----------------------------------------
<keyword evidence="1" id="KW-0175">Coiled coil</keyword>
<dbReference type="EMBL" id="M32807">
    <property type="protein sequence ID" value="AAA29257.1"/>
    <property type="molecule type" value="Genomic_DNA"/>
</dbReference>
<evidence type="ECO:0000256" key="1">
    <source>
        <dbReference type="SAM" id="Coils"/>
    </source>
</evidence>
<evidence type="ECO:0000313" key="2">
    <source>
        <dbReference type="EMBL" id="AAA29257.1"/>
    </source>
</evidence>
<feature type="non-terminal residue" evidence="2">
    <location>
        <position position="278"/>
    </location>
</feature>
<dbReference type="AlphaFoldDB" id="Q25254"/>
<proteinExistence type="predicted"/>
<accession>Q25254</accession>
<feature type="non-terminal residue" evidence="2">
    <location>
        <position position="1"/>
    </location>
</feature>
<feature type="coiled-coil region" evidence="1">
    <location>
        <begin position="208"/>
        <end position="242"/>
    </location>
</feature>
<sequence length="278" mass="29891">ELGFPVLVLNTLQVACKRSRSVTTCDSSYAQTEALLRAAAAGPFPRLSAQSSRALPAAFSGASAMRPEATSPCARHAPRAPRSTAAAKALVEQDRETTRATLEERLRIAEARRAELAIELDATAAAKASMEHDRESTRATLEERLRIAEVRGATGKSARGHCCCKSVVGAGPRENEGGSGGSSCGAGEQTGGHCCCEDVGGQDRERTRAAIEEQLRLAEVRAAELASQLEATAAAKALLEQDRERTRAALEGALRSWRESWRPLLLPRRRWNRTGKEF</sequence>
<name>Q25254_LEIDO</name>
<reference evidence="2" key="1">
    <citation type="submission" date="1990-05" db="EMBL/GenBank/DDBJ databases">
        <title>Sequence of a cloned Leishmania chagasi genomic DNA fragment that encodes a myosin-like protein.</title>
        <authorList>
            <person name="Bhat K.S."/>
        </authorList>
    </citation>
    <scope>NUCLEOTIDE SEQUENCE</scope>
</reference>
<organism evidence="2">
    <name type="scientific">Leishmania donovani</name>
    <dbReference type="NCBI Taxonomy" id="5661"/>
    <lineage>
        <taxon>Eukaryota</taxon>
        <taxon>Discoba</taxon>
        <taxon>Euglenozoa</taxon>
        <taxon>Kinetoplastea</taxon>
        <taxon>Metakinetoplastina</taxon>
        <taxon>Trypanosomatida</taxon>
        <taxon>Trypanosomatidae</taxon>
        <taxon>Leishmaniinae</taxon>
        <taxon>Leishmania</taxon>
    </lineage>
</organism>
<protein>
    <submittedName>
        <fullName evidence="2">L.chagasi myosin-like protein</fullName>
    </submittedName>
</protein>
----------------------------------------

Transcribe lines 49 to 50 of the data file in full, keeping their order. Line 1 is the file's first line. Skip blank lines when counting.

    <lineage>
        <taxon>Eukaryota</taxon>